Seattle’s Woodland Park Zoo Welcomes Snow Leopard Cub

A newborn snow leopard cub at Seattle’s Woodland Park Zoo carries forward the legacy of conservation pioneer and Snow Leopard Trust founder Helen Freeman.

[Update, 08/04/17: It turns out that Woodland Park Zoo’s 1-month-old snow leopard is a boy, not a girl as reported two weeks ago during its neonatal exam. The zoo’s veterinary team performed a second veterinary exam and, in addition to discovering he’s a male, gave the cub a clean bill of health.]

The female male cub, which has not yet been given a name, was born on July 6 at Seattle’s Woodland Park Zoo.

Animal Collection Manager Deanna Debo handles the 2-week-old cub during its neonatal exam. Photo: Jeremy Dwyer-Lindgren/Woodland Park Zoo

The cub’s mother is named Helen, after pioneering conservationist Helen Freeman, the late founder of the Snow Leopard Trust.

Helen and her cub are currently in an off-view maternity den to allow bonding and proper nursing in a quieter setting. Zoo staff watch the mother and cub through a closed-circuit monitoring system to watch for normal behaviors. The zoo anticipates putting the cub in the outdoor, on-view exhibit with her mother in late September.

Woodland Park Zoo and the Snow Leopard Trust

Helen Freeman’s interest in Snow Leopards began while she was a volunteer docent at the Woodland Park Zoo. The zoo acquired two Snow Leopards, named Nicholas and Alexandra, from the Soviet Union in 1972.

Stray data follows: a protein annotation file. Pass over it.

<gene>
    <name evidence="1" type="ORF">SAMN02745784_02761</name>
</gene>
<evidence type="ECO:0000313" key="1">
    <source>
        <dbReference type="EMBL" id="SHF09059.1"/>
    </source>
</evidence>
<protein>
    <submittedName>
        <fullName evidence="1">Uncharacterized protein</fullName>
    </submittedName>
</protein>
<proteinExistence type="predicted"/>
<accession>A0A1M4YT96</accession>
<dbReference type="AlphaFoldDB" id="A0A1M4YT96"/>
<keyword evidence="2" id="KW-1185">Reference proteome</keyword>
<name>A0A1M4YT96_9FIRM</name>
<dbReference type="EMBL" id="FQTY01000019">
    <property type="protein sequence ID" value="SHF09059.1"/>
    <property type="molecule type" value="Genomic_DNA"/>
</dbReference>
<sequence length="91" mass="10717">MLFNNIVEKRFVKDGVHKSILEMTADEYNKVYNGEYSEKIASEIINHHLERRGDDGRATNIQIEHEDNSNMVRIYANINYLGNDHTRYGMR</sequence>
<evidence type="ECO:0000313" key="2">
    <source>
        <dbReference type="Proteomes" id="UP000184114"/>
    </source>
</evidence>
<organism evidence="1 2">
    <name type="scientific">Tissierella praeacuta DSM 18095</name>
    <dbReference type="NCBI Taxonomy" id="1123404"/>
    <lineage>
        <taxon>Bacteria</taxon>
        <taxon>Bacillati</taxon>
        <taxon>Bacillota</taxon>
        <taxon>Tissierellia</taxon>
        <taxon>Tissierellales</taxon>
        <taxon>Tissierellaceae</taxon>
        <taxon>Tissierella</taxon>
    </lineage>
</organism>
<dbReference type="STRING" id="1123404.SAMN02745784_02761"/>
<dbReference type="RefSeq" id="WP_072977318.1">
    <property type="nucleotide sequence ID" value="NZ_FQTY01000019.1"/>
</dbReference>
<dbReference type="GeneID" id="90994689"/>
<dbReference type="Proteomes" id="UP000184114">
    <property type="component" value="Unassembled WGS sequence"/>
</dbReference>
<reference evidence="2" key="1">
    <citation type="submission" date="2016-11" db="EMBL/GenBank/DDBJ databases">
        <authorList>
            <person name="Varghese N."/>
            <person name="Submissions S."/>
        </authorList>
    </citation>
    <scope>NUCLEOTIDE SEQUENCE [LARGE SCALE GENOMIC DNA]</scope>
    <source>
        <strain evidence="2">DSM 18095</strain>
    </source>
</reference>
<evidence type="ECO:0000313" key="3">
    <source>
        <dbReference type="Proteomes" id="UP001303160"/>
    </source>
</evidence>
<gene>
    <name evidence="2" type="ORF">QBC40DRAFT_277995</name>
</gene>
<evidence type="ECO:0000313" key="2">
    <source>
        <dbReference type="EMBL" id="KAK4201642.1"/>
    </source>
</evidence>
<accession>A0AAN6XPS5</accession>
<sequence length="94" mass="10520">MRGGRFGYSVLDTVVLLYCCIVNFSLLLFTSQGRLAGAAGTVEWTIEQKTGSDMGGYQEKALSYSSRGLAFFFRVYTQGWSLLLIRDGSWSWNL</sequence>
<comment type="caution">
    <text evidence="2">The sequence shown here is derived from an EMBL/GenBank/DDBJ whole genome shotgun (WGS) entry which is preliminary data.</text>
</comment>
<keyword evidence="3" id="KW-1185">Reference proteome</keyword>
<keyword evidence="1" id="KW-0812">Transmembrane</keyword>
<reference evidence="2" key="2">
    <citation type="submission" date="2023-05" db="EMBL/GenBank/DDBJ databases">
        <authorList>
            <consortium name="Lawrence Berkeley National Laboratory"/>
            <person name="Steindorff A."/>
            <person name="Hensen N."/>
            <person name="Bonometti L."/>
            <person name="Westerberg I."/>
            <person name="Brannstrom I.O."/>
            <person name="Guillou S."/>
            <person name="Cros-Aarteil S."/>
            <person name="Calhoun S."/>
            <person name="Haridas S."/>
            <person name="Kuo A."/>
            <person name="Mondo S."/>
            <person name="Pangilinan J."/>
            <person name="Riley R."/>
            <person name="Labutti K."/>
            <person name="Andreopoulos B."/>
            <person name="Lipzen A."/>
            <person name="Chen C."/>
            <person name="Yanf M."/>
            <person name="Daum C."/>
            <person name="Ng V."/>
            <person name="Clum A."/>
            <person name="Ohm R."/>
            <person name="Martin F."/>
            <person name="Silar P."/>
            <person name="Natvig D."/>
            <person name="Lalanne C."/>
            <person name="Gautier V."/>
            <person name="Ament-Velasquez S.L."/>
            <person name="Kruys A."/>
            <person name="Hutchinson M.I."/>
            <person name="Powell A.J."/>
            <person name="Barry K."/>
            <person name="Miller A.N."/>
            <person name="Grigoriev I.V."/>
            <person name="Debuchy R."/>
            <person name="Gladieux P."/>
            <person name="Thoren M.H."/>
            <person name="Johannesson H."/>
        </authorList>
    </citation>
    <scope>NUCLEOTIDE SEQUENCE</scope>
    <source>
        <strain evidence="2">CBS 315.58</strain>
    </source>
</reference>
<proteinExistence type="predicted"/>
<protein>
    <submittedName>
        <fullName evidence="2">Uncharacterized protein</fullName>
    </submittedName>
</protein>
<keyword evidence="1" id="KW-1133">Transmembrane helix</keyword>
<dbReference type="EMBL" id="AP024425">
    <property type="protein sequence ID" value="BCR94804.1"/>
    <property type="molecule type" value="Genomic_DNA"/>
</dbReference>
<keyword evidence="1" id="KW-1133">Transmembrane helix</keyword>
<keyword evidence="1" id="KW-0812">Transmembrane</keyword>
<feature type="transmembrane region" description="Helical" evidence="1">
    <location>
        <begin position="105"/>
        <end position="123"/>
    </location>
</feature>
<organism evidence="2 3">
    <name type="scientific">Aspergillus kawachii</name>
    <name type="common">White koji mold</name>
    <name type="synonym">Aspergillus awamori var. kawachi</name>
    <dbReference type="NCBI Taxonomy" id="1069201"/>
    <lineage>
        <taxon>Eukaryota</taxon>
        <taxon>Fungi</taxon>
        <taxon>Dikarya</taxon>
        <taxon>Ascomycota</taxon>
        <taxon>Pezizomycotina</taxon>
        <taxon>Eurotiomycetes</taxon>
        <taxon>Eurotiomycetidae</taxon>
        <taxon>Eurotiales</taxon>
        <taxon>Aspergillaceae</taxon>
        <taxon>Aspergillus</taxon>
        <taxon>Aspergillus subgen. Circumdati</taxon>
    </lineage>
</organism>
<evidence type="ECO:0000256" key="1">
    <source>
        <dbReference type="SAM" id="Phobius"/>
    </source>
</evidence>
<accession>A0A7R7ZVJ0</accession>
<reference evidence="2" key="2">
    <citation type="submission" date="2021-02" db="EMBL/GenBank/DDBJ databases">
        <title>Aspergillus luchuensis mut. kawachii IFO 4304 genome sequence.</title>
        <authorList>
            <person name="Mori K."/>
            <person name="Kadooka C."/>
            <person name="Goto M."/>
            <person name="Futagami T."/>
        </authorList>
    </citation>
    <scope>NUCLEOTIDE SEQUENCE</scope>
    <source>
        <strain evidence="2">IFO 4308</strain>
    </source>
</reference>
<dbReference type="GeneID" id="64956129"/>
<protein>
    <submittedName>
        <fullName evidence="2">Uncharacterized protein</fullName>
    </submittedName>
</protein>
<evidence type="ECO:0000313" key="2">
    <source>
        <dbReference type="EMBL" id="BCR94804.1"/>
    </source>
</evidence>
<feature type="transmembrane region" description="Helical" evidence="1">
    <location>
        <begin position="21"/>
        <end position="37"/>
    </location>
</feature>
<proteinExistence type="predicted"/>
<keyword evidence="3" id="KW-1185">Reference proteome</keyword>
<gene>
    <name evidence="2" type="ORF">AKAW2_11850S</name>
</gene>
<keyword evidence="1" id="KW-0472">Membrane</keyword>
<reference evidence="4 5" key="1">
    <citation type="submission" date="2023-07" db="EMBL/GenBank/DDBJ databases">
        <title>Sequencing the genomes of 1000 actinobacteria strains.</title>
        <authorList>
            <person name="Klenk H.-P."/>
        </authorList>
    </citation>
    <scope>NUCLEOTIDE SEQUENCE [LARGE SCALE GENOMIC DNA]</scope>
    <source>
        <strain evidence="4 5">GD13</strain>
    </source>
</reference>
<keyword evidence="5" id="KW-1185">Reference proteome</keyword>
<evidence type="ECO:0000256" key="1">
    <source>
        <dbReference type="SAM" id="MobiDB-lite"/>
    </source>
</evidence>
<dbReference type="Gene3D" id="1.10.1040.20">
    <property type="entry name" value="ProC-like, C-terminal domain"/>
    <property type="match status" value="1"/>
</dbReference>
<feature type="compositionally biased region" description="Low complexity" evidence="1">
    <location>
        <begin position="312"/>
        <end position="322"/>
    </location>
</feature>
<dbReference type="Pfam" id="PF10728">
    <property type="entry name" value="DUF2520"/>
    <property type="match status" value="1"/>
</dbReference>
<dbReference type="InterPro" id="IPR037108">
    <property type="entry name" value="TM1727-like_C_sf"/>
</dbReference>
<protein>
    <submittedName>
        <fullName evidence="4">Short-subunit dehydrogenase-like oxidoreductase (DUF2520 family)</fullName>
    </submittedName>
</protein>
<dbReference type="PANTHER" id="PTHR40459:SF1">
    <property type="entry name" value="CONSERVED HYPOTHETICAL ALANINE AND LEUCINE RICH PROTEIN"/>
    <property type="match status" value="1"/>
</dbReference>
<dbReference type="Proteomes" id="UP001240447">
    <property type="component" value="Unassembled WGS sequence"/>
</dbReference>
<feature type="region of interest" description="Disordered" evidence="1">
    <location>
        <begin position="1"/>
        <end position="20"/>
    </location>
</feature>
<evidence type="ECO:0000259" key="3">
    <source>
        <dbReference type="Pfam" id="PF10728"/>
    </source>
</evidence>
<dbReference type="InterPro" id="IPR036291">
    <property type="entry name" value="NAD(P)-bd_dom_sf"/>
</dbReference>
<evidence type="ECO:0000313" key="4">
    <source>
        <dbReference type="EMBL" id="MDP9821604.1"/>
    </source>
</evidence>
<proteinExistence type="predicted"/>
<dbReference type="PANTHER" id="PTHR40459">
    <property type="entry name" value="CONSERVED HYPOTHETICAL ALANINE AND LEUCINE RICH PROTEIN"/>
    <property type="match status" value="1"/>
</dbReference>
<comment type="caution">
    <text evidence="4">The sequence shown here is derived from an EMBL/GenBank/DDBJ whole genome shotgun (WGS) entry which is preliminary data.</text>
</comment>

Helen Freeman with her beloved snow leopards at Woodland Park Zoo. Photo: SLT

Freeman eventually became the curator of education at the Woodland Park Zoo – a position she held when she founded the Snow Leopard Trust in 1981. Under Helen’s leadership, the Trust established snow leopard conservation and research programs in five key range countries, and fostered close relationships with the international conservation community.

Woodland Park Zoo has remained a close and important ally throughout the organization’s 36 years of existence.

“Today, Woodland Park Zoo is a key conservation partner in our effort to protect snow leopards in Kyrgyzstan”, says Michael Despines, the Snow Leopard Trust’s Executive Director.

Under this conservation partnership, researchers have set up camera traps set up in the Sarychat Ertash nature reserve to monitor the area’s snow leopard population. “We estimate that there are around 18 cats living in the area”, Despines says. The study is part of the Trust’s larger effort to assess the global snow leopard population and understand its trends in different parts of the cat’s range.

A wild snow leopard in Kyrgyzstan’s Sarychat Ertash Nature Reserve, where Woodland Park Zoo and the Snow Leopard Trust are working together to protect these cats. Photo: SLF Kyrygzstan / SAEPF / SLT

“Helen’s cub at Woodland Park Zoo will be a wonderful ambassador for its wild cousins, and we’re very excited to welcome her to the world and to our backyard!”

You can learn more about snow leopards, the Trust, and our conservation partnership with Woodland Park Zoo on Asian Wildlife Conservation Day on Aug. 12.

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